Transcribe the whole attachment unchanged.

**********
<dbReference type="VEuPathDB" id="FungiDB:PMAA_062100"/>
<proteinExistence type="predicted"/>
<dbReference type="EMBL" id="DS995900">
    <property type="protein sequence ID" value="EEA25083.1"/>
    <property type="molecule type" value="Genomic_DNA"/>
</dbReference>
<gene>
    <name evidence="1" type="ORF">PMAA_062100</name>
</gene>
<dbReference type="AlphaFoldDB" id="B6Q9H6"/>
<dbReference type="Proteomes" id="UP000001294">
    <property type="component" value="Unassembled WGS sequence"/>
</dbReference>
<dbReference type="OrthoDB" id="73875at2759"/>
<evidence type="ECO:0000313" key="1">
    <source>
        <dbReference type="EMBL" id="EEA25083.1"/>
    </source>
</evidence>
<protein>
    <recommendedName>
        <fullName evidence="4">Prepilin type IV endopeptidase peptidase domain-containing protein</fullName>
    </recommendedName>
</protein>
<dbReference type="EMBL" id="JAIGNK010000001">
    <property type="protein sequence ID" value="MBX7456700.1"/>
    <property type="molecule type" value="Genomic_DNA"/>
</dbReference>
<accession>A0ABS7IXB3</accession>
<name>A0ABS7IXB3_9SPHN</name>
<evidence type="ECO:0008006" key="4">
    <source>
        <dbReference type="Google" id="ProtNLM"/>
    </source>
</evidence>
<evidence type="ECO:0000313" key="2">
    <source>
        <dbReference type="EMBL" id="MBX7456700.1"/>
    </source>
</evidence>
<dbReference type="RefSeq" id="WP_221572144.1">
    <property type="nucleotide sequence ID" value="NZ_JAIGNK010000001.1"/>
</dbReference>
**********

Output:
<dbReference type="VEuPathDB" id="FungiDB:PMAA_062100"/>
<proteinExistence type="predicted"/>
<dbReference type="EMBL" id="DS995900">
    <property type="protein sequence ID" value="EEA25083.1"/>
    <property type="molecule type" value="Genomic_DNA"/>
</dbReference>
<gene>
    <name evidence="1" type="ORF">PMAA_062100</name>
</gene>
<dbReference type="AlphaFoldDB" id="B6Q9H6"/>
<dbReference type="Proteomes" id="UP000001294">
    <property type="component" value="Unassembled WGS sequence"/>
</dbReference>
<dbReference type="OrthoDB" id="73875at2759"/>
<evidence type="ECO:0000313" key="1">
    <source>
        <dbReference type="EMBL" id="EEA25083.1"/>
    </source>
</evidence>
<protein>
    <recommendedName>
        <fullName evidence="4">Prepilin type IV endopeptidase peptidase domain-containing protein</fullName>
    </recommendedName>
</protein>
<dbReference type="EMBL" id="JAIGNK010000001">
    <property type="protein sequence ID" value="MBX7456700.1"/>
    <property type="molecule type" value="Genomic_DNA"/>
</dbReference>
<accession>A0ABS7IXB3</accession>
<name>A0ABS7IXB3_9SPHN</name>
<evidence type="ECO:0008006" key="4">
    <source>
        <dbReference type="Google" id="ProtNLM"/>
    </source>
</evidence>
<evidence type="ECO:0000313" key="2">
    <source>
        <dbReference type="EMBL" id="MBX7456700.1"/>
    </source>
</evidence>
<dbReference type="RefSeq" id="WP_221572144.1">
    <property type="nucleotide sequence ID" value="NZ_JAIGNK010000001.1"/>
</dbReference>